This is about more than reading; this is about academic success, learning to read, and loving to read. It’s about young children and older children, and what happens along the way. Here are worrisome statistics and great stories. You should feel empowered.
Jim Trelease was spot on when he said “Reading is the heart of education. The knowledge of almost every subject in school flows from reading. One must be able to read the word problem in math to understand it. If you cannot read the science or social studies chapter, how do you answer the questions at the end of the chapter?”
Parents tell me all the time about their child’s struggles in school, and it boils down to reading, whether it’s reading the homework assignment or a chapter in assigned reading. When the parent has to step in to help with homework, it often is because of struggles with reading. I think of how much more difficult the work must be in the classroom with the expectations of independent work. I wish those children had been in my classroom when they were younger; I could have helped them and their parents.
Now, let’s back up from reading to reading aloud. In order to read, and more importantly to want to read, it all starts with parents and family reading aloud to children, every day.
The statistics on reading aloud and its link to academic success in all areas is profound. If reading is a pleasurable experience, then school work is by far easier. Every child begins school wanting to learn to read. In other words, we’ve got 100 percent of enthusiastic kindergarteners when they start school. The National Report Card found that among fourth-graders, only 54 percent read for pleasure. Among eighth graders, only 30 percent read for pleasure. By twelfth grade, only 19 percent read anything for pleasure daily. Yikes! What happened? The better question might be, what did not happen?
The seeds of not only learning to read but loving to read were not planted early. Reading aloud to children for 30 minutes every day, starting at birth and continuing after they have learned to read, is the single best thing a parent can do to build a reader. I know this. When I read aloud in my classroom, it’s the time that children are totally absorbed. Totally. A good story, read aloud, is the best learning and pleasure experience I give to children. It opens the door to questions and discovery. Here is a great story from The Read-Aloud Handbook by Jim Trelease that illustrates the power of reading aloud:
We start with the family of Susan and Tad Williams and their two sons, Christopher and David. Of the four hundred thousand students taking the ACT exam with Christopher back in 2002, only fifty-seven had perfect scores– he was the fifty-eighth. When word got out that this kid from Russell, Kentucky (population 3,645) had scored a perfect 36, the family was besieged with questions, the most common being “What prep course did he take? Kaplan? Princeton Review?” It turned out to be a course his parents enrolled him in as an infant, a free program, unlike some of the private plans that now cost up to $250 an hour.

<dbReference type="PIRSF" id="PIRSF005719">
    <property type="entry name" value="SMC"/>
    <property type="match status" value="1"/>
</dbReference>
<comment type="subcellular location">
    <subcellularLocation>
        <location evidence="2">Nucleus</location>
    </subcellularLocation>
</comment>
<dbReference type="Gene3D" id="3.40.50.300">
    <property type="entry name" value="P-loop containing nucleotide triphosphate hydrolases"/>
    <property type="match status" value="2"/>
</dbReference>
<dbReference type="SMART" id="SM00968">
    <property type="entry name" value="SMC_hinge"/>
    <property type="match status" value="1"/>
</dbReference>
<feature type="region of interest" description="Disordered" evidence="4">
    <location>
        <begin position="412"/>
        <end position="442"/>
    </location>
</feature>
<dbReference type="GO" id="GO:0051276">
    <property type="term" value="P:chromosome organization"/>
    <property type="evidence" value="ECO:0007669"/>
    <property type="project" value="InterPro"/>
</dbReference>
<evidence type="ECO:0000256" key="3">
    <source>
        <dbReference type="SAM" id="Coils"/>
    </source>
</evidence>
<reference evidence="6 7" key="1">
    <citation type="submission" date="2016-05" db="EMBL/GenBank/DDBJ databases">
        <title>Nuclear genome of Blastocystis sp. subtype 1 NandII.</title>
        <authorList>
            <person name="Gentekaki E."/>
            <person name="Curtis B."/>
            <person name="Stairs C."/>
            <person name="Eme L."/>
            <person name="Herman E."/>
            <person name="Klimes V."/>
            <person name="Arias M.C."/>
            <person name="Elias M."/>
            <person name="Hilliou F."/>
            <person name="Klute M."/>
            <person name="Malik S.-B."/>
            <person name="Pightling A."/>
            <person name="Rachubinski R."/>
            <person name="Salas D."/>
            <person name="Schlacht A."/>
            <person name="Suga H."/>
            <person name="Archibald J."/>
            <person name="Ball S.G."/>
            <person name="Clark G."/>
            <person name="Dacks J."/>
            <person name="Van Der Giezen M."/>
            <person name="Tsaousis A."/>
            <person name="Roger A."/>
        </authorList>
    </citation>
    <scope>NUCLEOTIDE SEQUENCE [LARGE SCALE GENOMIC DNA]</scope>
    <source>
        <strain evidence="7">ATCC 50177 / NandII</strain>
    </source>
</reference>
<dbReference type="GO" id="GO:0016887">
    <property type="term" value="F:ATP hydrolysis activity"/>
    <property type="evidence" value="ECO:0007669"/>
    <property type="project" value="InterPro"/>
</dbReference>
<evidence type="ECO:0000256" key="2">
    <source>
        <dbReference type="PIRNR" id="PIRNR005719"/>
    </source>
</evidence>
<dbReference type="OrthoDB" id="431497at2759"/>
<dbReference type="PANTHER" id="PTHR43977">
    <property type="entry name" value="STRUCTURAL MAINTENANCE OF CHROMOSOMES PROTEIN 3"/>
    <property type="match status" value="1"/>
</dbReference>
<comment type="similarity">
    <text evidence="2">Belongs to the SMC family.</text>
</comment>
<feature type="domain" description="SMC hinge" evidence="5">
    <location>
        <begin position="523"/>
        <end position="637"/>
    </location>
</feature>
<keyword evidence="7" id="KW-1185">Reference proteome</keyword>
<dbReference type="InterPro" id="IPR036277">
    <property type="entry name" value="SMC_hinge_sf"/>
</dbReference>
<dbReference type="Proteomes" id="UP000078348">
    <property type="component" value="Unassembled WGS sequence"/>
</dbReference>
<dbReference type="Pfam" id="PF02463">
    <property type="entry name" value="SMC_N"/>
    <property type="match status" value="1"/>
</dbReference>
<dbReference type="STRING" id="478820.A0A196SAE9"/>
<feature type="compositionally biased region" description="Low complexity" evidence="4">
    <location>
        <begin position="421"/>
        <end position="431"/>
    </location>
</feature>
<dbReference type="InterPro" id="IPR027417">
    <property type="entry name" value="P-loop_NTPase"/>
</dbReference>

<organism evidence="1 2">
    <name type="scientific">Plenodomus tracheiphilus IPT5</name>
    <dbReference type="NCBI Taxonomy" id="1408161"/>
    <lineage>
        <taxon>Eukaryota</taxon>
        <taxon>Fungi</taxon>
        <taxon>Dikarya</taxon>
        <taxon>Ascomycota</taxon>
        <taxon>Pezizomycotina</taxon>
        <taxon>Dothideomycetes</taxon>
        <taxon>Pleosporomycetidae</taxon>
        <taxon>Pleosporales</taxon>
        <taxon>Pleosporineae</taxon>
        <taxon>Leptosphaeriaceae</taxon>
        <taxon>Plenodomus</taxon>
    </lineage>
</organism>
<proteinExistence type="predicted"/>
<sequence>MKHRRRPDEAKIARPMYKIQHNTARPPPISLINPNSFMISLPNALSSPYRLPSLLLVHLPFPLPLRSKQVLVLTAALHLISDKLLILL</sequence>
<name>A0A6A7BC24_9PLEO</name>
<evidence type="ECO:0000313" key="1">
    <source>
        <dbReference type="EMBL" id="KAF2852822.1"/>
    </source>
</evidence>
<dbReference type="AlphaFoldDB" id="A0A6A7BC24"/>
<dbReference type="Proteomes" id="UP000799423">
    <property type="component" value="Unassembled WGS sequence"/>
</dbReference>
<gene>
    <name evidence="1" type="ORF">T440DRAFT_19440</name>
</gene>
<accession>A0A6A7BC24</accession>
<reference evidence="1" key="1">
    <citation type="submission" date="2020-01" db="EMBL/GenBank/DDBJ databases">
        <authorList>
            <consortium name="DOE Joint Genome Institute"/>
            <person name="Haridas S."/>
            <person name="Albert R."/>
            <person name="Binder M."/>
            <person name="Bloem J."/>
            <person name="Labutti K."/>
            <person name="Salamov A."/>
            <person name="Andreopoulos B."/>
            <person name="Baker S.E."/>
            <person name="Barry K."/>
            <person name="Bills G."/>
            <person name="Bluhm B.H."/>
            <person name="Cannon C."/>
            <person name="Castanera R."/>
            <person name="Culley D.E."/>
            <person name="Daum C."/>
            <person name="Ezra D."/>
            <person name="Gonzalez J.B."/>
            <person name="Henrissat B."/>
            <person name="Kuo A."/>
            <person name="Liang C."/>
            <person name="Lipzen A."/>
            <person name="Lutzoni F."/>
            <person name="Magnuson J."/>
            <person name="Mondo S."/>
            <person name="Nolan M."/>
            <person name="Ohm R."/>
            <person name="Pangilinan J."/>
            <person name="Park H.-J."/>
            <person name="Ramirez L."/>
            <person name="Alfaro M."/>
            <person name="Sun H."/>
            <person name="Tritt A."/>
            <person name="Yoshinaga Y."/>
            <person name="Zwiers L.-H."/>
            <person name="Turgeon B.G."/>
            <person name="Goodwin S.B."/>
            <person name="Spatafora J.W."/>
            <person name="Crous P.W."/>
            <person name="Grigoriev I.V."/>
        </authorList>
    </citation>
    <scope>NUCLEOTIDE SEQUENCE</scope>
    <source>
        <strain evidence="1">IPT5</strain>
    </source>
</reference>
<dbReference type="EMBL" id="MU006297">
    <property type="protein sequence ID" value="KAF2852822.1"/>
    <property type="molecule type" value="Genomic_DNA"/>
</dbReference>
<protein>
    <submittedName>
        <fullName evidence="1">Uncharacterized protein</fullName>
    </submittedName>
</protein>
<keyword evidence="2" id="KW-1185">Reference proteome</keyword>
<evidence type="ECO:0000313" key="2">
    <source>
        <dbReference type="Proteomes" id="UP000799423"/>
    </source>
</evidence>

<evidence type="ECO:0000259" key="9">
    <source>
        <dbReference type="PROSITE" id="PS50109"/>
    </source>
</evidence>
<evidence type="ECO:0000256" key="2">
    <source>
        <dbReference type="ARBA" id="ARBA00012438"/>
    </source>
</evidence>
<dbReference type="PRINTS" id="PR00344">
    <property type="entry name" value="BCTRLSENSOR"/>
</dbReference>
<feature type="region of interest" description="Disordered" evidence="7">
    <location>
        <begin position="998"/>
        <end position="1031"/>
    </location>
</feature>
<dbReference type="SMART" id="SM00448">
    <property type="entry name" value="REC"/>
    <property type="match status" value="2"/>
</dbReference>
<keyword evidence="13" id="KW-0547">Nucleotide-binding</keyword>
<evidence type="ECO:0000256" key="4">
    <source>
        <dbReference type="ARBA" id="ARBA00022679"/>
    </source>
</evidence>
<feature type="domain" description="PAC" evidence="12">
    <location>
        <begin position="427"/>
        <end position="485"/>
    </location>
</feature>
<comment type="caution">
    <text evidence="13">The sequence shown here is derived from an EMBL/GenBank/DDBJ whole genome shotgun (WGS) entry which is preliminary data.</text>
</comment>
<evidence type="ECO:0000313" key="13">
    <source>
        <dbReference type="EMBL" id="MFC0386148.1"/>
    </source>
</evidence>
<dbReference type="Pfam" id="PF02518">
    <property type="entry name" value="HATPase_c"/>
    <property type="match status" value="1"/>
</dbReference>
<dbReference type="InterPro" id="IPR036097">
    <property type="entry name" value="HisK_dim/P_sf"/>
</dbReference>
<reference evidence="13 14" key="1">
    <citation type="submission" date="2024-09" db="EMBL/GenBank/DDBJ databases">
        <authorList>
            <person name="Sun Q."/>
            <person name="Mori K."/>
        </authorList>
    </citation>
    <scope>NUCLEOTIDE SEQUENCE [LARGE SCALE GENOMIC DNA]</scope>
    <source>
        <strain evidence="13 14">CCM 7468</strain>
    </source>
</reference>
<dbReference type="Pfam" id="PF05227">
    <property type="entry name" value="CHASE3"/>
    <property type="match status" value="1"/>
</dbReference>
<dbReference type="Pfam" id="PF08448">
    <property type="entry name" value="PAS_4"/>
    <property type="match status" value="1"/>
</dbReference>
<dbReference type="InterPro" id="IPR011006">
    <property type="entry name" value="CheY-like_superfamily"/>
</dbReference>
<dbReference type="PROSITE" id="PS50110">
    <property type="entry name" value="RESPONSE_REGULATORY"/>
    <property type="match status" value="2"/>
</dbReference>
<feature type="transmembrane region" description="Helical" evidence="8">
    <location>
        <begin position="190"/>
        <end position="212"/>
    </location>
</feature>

In responding to inquiries about Christopher’s prep courses, the Williamses simply told people–including the New York Times–that he hadn’t taken any, that he did no prep work. That, of course, wasn’t completely true. His mother and father had been giving him and his younger brother free prep classes all through their childhood, from infancy into adolescence: They read to them for thirty minutes a night, year after year, even after they learned how to read for themselves.
Theirs was a home brimming with books but no TV Guide, Game Cube, or Hooked on Phonics. Even though Susan Williams was a fourth generation teacher, she offered no home instruction in reading before the boys reached school age. She and Tad just read to them—sowed the sounds and syllables and endings and blendings of language into the love of books. Each boy easily learned to read–and loved reading, gobbling books up voraciously. Besides being a family bonding agent, reading aloud was used not as test prep as much as an “ensurance” policy–it ensured the boys would be ready for whatever came their way in school.
By 2011, David was a University of Louisville graduate working as an engineer and Christopher was pursuing his Ph.D. in biochemistry at Duke. Sometimes Christopher’s early reading experiences surface even in the biochemistry department, like when he remarked to his lunch mates the day after a Duke basketball loss, “I guess there’s no joy in Mudville today.” None of the other grad students grasped the reference to Ernest Thayer’s classic sports poem.
If that story doesn’t inspire parents and teachers to read, I don’t know what will!
Jim Trelease opens his book with this wonderful quote: “We must take care that the children’s early encounters with reading are painless enough so they will cheerfully return to to the experience now and forever. But if it’s repeatedly painful, we will end up creating a school-time reader instead of a lifetime reader.” Beautifully said and hits the nail right on the head.
My classroom is brimming with books. They aren’t stuffed into a basket, they’re on a front-facing shelf. I read aloud to children twice a day and chapter read for thirty minutes every day. Children choose to get books from our bookshelf. They take great pleasure in looking at the pictures, turning the pages, and pointing to the words. Looking at a book is also my classroom transitional activity. Children leave my class with a genuine love of books and reading. They often return to visit, and when I ask what they remember? Reading, of course!
Used by permission of the author, Jim Trelease, 2013, The Read-Aloud Handbook (Penguin).